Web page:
We couldn’t apply our speed testing methodology to X-VPN Free as our VPN connection was periodically interrupted to encourage an upgrade to the premium version.
To make matters worse, X-VPN Free automatically picks a server location for you, and it may not be close by.
After repeated reconnections, we were eventually able to speed test X-VPN Free’s iOS app.
Below are the speed results we recorded using X-VPN’s free version:
As expected, X-VPN Free is even slower than its paid counterpart with an average download speed loss of 47%.
Although this isn’t the worst result for a free VPN, its non-existent server network and intrusive logging policy means we can’t recommend using X-VPN Free.
Large network of 8,000+ VPN servers in 60 countries
Here’s a list of the number of servers X-VPN’s premium service has in each continent:
|Continent||Number of Countries|
X-VPN’s server network is one of the largest in the market with 8,000+ individual servers.
The server network covers 60 countries, which is on par with the best VPN services.
What’s impressive is X-VPNs coverage in regions typically less served by VPN services. Its network covers popular locations like Australia, Canada, the UK, and the US. Asia is well accounted for too, with X-VPN covering 11 countries.
There are servers at both ends of Africa (Egypt and South Africa), and five server locations categorized as the Middle East (Bahrain, Cyprus, Israel, Turkey, UAE). There are also South American servers in Argentina, Brazil, Colombia, and Mexico.
There’s also a number of specialized servers for streaming and gaming, including services like Netflix and Hotstar and games like League of Legends and Roblox.
Previously X-VPN used a mixture of bare metal and virtual servers but has since changed to exclusively the latter. This is a disappointing regression from X-VPN as it means all of its servers aren’t really located in the country they say they are.
X-VPN Free’s Server Coverage
When you use X-VPN Free it automatically connects you to the nearest server location.
You aren’t given a choice in location or any prior information about the region you’re connecting to.
X-VPN also couldn’t confirm for us how many server locations are available to free users so there’s no way of knowing whether you’re near a free VPN server until you try it out for yourself.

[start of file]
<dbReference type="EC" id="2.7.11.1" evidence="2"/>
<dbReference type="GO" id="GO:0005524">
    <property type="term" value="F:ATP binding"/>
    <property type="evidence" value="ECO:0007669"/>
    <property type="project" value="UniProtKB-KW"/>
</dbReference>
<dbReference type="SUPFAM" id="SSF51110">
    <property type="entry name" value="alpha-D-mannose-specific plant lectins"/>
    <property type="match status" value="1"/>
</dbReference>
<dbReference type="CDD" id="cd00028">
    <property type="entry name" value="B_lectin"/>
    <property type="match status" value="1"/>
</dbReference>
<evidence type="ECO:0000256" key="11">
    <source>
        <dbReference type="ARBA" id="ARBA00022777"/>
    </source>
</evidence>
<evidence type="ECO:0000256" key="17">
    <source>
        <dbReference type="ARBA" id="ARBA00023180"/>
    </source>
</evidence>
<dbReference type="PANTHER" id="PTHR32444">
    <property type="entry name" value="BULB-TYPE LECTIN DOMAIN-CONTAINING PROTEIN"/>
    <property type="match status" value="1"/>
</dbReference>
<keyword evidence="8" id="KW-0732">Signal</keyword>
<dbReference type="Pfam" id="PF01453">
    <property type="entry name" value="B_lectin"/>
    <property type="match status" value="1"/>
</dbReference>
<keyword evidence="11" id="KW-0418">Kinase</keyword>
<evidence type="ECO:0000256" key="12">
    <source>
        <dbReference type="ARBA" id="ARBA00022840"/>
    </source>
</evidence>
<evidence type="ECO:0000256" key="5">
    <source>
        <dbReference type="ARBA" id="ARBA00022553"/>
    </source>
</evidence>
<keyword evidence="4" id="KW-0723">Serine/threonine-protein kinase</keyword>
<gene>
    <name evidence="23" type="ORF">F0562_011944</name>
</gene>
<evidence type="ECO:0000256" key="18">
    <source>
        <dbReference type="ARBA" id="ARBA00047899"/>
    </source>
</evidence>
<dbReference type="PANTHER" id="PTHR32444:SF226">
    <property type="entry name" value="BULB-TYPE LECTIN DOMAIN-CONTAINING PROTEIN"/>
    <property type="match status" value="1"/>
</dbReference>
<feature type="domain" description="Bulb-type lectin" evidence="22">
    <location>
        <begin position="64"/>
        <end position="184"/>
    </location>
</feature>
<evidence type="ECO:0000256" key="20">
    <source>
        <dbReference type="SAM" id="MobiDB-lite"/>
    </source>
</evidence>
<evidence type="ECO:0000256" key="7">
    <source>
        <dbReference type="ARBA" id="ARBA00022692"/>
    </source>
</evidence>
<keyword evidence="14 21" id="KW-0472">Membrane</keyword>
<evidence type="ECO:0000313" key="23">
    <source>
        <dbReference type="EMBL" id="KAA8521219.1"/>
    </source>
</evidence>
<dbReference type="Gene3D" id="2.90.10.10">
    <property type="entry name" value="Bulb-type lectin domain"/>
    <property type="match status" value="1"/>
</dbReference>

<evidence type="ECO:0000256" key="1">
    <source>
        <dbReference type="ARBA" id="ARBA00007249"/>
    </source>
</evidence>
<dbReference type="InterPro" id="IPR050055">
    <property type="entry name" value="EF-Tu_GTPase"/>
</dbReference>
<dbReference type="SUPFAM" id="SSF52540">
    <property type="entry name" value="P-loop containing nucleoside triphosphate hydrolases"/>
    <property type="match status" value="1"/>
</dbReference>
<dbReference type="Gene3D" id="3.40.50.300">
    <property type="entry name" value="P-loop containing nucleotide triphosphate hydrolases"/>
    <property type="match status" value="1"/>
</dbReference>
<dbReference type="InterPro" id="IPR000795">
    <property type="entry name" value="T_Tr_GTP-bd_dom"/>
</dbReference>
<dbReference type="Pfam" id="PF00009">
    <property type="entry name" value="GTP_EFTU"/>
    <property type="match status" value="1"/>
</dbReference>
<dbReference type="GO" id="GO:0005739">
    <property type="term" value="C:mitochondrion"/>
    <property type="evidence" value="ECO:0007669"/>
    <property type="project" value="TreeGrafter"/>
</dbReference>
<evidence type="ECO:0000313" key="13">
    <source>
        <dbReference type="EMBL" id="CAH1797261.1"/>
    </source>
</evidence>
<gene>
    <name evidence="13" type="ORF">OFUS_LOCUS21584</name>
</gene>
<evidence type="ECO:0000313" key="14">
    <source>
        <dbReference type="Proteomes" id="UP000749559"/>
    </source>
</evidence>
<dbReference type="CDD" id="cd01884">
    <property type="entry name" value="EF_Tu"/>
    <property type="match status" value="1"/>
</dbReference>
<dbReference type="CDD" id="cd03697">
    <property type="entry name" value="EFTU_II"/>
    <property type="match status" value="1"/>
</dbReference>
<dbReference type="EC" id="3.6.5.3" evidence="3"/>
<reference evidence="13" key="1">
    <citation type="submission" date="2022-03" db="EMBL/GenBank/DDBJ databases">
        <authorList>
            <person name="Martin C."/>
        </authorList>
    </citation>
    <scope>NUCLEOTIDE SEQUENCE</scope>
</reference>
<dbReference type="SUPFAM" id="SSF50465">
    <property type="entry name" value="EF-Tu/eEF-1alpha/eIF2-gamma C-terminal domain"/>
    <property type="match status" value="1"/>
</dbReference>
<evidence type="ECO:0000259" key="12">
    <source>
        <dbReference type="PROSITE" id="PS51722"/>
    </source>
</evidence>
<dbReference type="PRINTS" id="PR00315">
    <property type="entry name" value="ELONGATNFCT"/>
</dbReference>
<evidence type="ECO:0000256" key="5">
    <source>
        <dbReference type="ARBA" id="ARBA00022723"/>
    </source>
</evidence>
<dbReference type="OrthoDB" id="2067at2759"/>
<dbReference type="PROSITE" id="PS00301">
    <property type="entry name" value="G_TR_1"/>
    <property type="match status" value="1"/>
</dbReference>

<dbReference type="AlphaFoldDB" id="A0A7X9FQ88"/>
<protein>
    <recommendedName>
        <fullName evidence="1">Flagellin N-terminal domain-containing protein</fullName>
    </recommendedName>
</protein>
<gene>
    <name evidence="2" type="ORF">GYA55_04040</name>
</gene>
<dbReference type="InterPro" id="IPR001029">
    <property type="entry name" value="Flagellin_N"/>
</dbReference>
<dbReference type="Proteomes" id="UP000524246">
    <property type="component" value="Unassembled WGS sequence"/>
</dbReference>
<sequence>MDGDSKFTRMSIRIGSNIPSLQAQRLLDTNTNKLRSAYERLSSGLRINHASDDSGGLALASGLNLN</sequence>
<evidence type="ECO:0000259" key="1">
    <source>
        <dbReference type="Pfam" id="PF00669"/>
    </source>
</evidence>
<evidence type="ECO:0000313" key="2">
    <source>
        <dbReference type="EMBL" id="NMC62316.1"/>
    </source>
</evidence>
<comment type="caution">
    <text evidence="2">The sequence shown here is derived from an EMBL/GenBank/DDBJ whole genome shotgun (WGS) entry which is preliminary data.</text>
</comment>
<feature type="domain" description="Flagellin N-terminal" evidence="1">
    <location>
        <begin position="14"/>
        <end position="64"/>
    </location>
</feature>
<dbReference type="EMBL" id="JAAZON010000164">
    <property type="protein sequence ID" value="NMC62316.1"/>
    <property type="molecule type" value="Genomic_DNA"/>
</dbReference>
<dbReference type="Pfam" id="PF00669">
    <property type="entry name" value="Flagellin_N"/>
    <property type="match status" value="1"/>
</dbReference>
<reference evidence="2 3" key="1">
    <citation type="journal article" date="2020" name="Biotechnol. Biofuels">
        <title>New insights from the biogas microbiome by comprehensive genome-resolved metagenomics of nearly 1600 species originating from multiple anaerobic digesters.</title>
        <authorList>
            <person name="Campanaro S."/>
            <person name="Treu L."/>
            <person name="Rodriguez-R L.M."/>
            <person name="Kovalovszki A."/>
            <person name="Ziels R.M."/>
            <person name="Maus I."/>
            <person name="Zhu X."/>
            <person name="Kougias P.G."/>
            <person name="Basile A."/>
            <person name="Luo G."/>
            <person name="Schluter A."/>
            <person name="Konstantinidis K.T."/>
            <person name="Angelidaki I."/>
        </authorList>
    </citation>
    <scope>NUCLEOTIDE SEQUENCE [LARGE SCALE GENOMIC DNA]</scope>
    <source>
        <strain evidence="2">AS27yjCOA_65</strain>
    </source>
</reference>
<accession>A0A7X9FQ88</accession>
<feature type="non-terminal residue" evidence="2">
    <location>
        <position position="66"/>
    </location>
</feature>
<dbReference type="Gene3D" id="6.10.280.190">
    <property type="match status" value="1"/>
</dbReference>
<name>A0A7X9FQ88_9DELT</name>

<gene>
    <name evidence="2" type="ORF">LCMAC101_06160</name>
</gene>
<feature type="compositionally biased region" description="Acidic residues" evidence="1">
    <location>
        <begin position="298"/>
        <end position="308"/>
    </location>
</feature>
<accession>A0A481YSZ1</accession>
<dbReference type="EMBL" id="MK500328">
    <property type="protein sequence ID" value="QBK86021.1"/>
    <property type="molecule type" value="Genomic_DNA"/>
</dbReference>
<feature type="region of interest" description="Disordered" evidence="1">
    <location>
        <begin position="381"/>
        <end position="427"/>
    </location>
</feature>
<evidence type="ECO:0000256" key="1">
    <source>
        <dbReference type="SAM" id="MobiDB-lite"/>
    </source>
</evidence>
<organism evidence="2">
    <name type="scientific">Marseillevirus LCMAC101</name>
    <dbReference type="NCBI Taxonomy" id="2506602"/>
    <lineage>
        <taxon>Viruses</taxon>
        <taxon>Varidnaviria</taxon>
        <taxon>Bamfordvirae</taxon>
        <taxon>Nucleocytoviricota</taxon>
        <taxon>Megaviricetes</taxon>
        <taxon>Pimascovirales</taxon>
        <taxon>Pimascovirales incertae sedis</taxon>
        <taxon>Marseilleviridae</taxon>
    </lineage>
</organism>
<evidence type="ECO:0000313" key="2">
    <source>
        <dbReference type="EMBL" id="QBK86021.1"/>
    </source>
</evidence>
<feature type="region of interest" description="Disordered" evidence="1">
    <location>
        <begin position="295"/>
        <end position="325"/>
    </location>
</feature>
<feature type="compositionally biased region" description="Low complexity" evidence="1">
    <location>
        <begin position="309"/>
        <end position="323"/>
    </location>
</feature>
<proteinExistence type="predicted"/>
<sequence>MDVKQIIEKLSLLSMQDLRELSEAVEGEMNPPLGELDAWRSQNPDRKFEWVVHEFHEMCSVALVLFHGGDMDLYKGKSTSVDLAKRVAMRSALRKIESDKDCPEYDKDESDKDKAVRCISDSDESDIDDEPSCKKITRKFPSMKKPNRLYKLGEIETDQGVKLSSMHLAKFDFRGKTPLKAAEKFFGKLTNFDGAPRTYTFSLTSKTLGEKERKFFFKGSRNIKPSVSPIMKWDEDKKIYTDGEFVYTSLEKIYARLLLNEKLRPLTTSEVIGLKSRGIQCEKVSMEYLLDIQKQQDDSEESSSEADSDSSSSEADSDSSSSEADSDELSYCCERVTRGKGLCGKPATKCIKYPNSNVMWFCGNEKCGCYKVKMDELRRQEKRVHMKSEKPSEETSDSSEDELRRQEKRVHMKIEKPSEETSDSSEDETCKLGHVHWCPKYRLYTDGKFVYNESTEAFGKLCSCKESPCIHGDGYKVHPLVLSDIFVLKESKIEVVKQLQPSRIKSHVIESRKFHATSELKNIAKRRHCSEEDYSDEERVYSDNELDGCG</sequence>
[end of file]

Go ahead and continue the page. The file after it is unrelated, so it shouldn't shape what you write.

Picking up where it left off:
The full list of premium server locations are included in the apps but if you click on one X-VPN will prompt you to upgrade.
X-VPN unblocks US Netflix, BBC iPlayer, Disney+ and more
Here’s a table showing the most popular streaming services that X-VPN’s premium and free services can access:
|Streaming Platform||Works with X-VPN||Works with X-VPN Free|
|Amazon Prime Video||Yes||No|
X-VPN comes with servers optimized for popular streaming services like Netflix and BBC iPlayer.
Selecting Video&Game in the X-VPN app displays a list of services categorized by both region and streaming platform.
Using X-VPN’s dedicated American servers we were able to unblock US Netflix, HBO Max, Disney+, and Amazon Prime Video.
On its British equivalent, we were able to access BBC iPlayer, ITV Hub, and All 4.
X-VPN can only unblock the US and Australian Netflix libraries but since the US library is one of the most coveted, this is still a fairly strong streaming performance.
The main issue with streaming with X-VPN is its slow international speeds. While the VPN unblocks many content platforms, the streaming quality isn’t what you get with the best streaming VPNs.
We’ve tested every X-VPN server and summarized the best one for each streaming service below:
|Streaming Service||Best X-VPN Server|
|Amazon Prime Video US||US-Video-A|
X-VPN Free’s Streaming Performance
X-VPN’s Free service is a bad VPN for streaming. The paid version of X-VPN has dedicated streaming servers, but they are not available for free users.
We were unable to access US Netflix, BBC iPlayer, and all other streaming services in our testing. Sadly, most free VPN services don’t prioritize streaming access.
X-VPN Free automatically assigns you a server as close as possible to your real-life location which defeats the purpose of accessing geo-restricted content in different regions.
We tried using the free London server to unblock content in the UK but couldn’t access a single British streaming service.
We were never assigned a server location outside of Western Europe during any point in our testing.
If you want a free VPN for streaming then consider using Windscribe Free. It can stream 6 Netflix libraries, more than either version of X-VPN, as well as HBO Max, Hulu, and Amazon Prime Video.
Slow P2P speeds and an untrustworthy logging policy
Here’s a quick summary of showing how X-VPN performed in our torrenting tests:
|Average Download Bitrate|
|No. of P2P Servers|
X-VPN’s stance on torrenting and P2P activity hasn’t been clear in the past so we contacted live chat support and received this response: